Women and Gender Constituency

Advocating for gender and climate justice at the UN climate change talks

Why gender in UNFCCC

Gender equality and human rights are fundamental to combating climate change. LIFE has been advocating for these principles on an international level at the UN Climate Change Conferences for many years and continues to do so. With our allies from around the world we have successfully applied for the Women and Gender Constituency in the UN climate process. Together we are advocating for gender and climate justice.

Who are members of the Women and Gender Constituency

Non-Party (Parties are the countries that have ratified the UNFCCC) participants within the UNFCCC conferences are called observers. One group of observer organisations are non-governmental organisations.

They have come together to form groups with similar interests known as Constituencies. In the UNFCCC process there are nine officially recognised Constituencies:

YOUNGOS (youth NGOs), Farmers (farmers and agricultural NGOs), Business (business and industry NGOs), ENGOS (environmental NGOs that are divided into two groups: the Climate Action Network and Climate Justice Now!), LGMA (Local Government and Municipal Authorities), IPO (Indigenous Peoples Organisations), TUNGOS (trade union NGOs), RINGOS (research and independent NGOs) as well as Women and Gender (Women and gender NGOs).

All observer organisations that are working in the field of gender equality can apply to become an official member of the Women and Gender Constituency.

How to be engaged as a Constituency in the UNFCCC process

© Birk / LIFE e.V.

Submissions

Submission are a tool for observer organisations to feed into the process their positions, experiences, knowledge and statements on a specific topic or question. Submissions are based on calls mandated from the different UNFCCC Bodies and are summarized by the Secretariat.

Interventions

Interventions are the space for observer organization to speak about their views, concerns and demands within the negotiations. They are usually allowed for in opening and closing plenaries. Sometimes interventions are also allowed for in meetings or workshops within the negotiations. However, they are often cancelled or strictly limited to 1-2 minutes due to time constraints.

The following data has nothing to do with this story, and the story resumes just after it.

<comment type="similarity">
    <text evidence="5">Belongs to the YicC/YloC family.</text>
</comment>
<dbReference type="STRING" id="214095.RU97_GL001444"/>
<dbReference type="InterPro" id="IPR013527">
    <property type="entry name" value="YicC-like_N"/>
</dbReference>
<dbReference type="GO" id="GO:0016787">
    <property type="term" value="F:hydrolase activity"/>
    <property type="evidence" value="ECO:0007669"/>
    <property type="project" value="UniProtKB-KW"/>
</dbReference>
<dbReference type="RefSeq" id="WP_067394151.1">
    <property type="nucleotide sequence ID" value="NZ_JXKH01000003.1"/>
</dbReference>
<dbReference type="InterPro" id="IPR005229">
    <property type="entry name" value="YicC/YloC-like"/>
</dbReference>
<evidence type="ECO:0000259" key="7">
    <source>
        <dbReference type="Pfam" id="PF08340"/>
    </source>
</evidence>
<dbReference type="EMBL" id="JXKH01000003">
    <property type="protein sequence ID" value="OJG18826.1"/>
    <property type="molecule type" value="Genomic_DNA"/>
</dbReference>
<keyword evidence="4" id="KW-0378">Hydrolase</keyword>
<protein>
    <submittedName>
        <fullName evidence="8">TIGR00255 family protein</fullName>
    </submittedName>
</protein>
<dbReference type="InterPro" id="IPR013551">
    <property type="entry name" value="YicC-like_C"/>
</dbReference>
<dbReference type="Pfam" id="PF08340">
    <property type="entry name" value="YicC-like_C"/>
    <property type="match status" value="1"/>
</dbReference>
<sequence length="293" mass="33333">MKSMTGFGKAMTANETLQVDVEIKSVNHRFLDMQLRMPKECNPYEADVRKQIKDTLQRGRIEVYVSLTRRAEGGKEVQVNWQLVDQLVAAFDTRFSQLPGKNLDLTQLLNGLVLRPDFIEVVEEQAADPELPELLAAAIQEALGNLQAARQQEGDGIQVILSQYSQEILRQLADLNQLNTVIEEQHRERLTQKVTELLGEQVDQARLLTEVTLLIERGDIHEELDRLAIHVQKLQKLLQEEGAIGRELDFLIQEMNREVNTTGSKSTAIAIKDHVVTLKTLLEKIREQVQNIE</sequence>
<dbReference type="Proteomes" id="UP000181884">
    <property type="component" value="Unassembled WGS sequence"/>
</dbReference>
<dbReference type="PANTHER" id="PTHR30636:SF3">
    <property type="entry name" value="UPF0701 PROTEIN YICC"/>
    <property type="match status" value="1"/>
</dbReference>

Regular meetings to agree and implement our advocacy strategy

The Women and Gender Constituency organises at least two meetings per day during the negotiations: There is one meeting taken place open only for WGC member organisations where strategic decisions are taken.

The Women and Gender caucus however, is open to all allies and people interested in our topics and demands. Besides providing information and orientation about our demands and gender entry points into the negotiations – the caucus often focuses on one specific topic such as indigenous feminists, just-transition or LGBTQI to share intersectional views.

Communication about the negotiations and the UNFCCC

The members of the Women and Gender Constituency are committed to contribute to more transparency of the international climate negotiations as well as to advocate for effective and meaningful participation of civil society organisations in the process. To achieve these objectives the WGC publishes demands for the overall process and for each conference. We inform the public in press conferences and press releases about our expectations as well as results of the negotiations. On the Women and Gender Constituency website you can find resources that were created throughout the history of conferences and if you would like to receive more information you may join the WGC-advocacy e-mail list!

Gender Just Climate Solutions

© Annabel Avril / WECF

Since COP21 in Paris the Women and Gender Constituency awards gender-just grassroot climate action in three categories: technical solutions, non-technical solutions and transformative solutions. The awarded solutions vary from improving disaster risk prevention for female farmers to improving the access to land and forest titles for women.

The solutions have been already showcased four times and a selection is published in a brochure as well as in a roll-up and poster exhibition.